metering....again....grey card


TPF Noob!
Nov 5, 2008
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Warwickshire UK
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Ok i will admit I still dont fully get metering. I tend to take a few shots till one looks correct, which I would rather not do. Id prefer to get it right the first time!
Am i correct in thinking this is how the grey card works.....if im in a situation in manual mode which i use most the time now and i put a grey card in front of the camera with the light refelcting off it I simply adjust my shutter/aperture until a correct exposure is shown(correct as in in the middle of the meter) does this then mean that when i poin the camera at anything with the same light falling on it the exposure will be correct even tho the meter miht now bw showing under or overexposed?
Yup, that's basically how they work.
I thought grey cards were only for setting your white balance for a shot and had little to no use for actual metering for taking a shot since one could have major highlights or areas of shadow in a shot which would then be exposed incorrectly (if they were the intended main subject of a shot).

Firstly if your still not getting metering I think you need to find yourself a local camera club or see if there are any local members who are willing to give you some in person help with metering. I think I am right in thinking that you might not learn best from books and learn better when out working with the gear.
Also never get the impression that the "pros" always get their exposure right first time - many will use bracketing if they can to get the "right" settings for a shot.
I got a little confused....if the you point the camera at the grey card and get the meter to say you have a correct exposure, anything with the same light falling on it WILL be correctly exposed, no matter what the meter says.

The reason is because the camera ises grey as a reference, it will give you different reaqding if you point it at a black wall than what youd get if you pointed it at a white wall. even if there right next to each other.

The camera will tell you to use a faster shutter speed on the white wall (to underexpose it and make it grey) and a shorter one on the black wall (to overexpose it to grey) This method works very well 80% of the time. The only time it doesnt work to well is when you are photographing something black or white.
I use my grey card for both (metering and WB), though not as often for metering (I usually just spot meter off of something).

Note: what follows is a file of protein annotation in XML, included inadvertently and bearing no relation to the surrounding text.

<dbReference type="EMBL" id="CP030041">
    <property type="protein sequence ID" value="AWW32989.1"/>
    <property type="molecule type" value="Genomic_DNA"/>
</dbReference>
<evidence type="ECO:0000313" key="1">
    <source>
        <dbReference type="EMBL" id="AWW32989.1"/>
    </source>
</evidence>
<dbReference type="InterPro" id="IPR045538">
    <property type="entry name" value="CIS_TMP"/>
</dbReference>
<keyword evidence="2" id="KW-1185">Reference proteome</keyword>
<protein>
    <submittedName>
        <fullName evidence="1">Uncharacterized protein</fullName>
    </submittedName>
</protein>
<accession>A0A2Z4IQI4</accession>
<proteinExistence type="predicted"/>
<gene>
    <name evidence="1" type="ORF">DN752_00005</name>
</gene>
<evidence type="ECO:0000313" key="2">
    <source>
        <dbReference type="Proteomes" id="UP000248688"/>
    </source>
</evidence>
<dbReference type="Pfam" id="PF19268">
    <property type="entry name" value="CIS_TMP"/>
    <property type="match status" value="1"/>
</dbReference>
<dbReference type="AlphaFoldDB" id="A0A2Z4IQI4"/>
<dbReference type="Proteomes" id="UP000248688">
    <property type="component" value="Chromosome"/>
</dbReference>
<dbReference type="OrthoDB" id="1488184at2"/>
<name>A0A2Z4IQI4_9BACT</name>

I was taught to use a gray card to meter tricky situations as the camera will always expose it properly (as previously stated). No one ever mentioned getting your white-balance correct with one. But, now I know.
No one ever mentioned getting your white-balance correct with one. But, now I know.

For white balance you don't really need a "white" card - you need a neutral (grey) card. White would work too, but it could get blown out much more easily than a grey card. If your white balance reference did get blown out, it would be pretty much be useless - R, G, & B values would all be maxed out.
Quote from Wikipedia

"By placing a gray card in the scene to be photographed, oriented at a defined angle relative to the direction of the incident light, and taking a reading from it with a reflected light meter, the photographer can be assured of consistent exposures across their photographs. This technique is similar to using an incident meter, as it depends on the illuminance but not the reflectivity of the subject.

In addition to providing a means for measuring exposure, a gray card provides a convenient reference for white balance, or color balance, allowing the camera to compensate for the illuminant color in a scene."
so the card is no good if u meter off it then look at a subject 100 yards away in a landscape?? Also will the meter pick up stuff any distance from the camera? I tend to use matrix metering.
The reason is because the camera (u)ses grey as a reference...

Yup. And not just the camera (exposure)... but everything else we measure in photograpy. 18% gray is our benchmark. It's our standard against which everything can be measured or assessed.

Think of it this way: How can we say if the room temperature is too warm or too cool if we don't say what we want to achieve. If the goal is to make it comfortable for humans, then 40° F is too cool. However, if the goal is to store ice, then 40° F is too warm.

So it's important to remember when deciding what is too much light or too little light for proper exposure, the meter is telling us how to achieve 18% gray. If you measure the light reflecting off a white subject (something that reflects 90% of the light), and the meter is telling us how to achieve gray, then we have unexposure if the goal is to make the white subject appear white.

We have to assess the scene and make some decisions. What if something in view is transmitting light? What if we want to preserve shadow detail in a dark subject? Maybe personal preference comes into play. After all, some folks like the room to be a bit warmer or cooler than others.

– Pete

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